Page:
Skip to content

Two cities join Boulder County's effort to tackle climate crisis

Coalition across Four Corners region will work to accelerate carbon dioxide removal
Salt Lake City, Utah and Santa Fe, New Mexico are joining Boulder County and Flagstaff, Arizona in the 4 Corners Carbon Coalition.

A partnership of interstate local governments piloted by Boulder County will soon pool resources to fund carbon dioxide removal projects in the Four Corners region.

The 4 Corners Carbon Coalition, or 4CCC, was established by Boulder County and Flagstaff, Arizona and welcomed Salt Lake City, Utah and Santa Fe, New Mexico on Wednesday. Boulder County and Flagstaff invested seed funding earlier this year to launch the coalition with the hope of spurring regional carbon dioxide removal innovation to fight climate change.

Carbon dioxide removal describes the various processes on land and sea that take carbon dioxide out of the atmosphere and durably lock it away in geological, biological and synthetic formations. According to the United Nations Intergovernmental Panel on Climate Change, cutting emissions from fossil fuels is necessary, but it’s no longer sufficient to stem the worst effects of climate change.

The 4CCC will provide catalytic funding to accelerate carbon dioxide removal project deployment and business development.

“Boulder County knows all too well the catastrophic impacts of climate change, which is why we are thrilled to partner with other local governments to fight the climate crisis through carbon dioxide removal,” Boulder County Commissioner Matt Jones said in a release. “The 4 Corners Carbon Coalition will take action to develop and test real world projects to address the enormous challenge we face.”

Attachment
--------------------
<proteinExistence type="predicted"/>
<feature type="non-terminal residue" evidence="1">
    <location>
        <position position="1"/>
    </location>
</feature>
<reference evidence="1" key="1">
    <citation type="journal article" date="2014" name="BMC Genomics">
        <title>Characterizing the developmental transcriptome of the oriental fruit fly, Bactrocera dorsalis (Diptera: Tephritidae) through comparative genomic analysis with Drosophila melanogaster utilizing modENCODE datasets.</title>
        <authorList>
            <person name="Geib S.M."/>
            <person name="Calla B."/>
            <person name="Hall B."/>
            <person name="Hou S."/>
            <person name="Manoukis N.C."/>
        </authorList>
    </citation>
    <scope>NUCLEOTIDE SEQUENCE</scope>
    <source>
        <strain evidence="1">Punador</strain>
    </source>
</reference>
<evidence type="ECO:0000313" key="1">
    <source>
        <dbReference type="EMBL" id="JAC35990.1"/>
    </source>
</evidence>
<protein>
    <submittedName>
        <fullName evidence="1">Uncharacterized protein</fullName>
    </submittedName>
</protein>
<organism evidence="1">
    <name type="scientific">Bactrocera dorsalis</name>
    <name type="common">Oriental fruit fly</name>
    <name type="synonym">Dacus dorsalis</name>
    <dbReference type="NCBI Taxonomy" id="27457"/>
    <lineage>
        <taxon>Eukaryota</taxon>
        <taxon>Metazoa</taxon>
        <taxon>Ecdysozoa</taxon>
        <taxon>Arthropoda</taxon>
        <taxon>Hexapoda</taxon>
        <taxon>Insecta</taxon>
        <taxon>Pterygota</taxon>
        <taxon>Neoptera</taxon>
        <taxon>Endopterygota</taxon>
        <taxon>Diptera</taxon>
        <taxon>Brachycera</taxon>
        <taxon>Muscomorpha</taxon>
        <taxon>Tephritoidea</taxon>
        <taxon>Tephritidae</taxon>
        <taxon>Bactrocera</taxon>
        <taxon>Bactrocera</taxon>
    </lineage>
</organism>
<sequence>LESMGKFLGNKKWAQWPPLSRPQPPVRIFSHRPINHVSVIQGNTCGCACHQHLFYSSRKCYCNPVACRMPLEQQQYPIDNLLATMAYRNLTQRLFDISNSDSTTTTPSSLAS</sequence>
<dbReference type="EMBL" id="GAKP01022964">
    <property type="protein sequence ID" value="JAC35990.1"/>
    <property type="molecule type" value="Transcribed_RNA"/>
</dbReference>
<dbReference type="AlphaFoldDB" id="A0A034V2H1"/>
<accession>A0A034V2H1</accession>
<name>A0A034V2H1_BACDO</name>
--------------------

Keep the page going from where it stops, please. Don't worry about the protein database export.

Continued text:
The inaugural round of catalytic grant funding will support projects that integrate carbon dioxide removal with real-world concrete production in the region, according to the announcement.

Christian Herrmann, climate communications specialist for the county, said via email that so far in this project, along with staff time, Boulder County has invested $30,000 on consultant support from carbon scientists at Carbon Direct and the Open Air Collective to launch a best practices guide. He added that the county has committed to funding $100,000 or more for the first round of grants for projects that integrate carbon dioxide removal with concrete production in the region.

“We've heard from the community that creating alternatives to traditional, high carbon cement is a priority and we are responding to that feedback,” Herrmann said.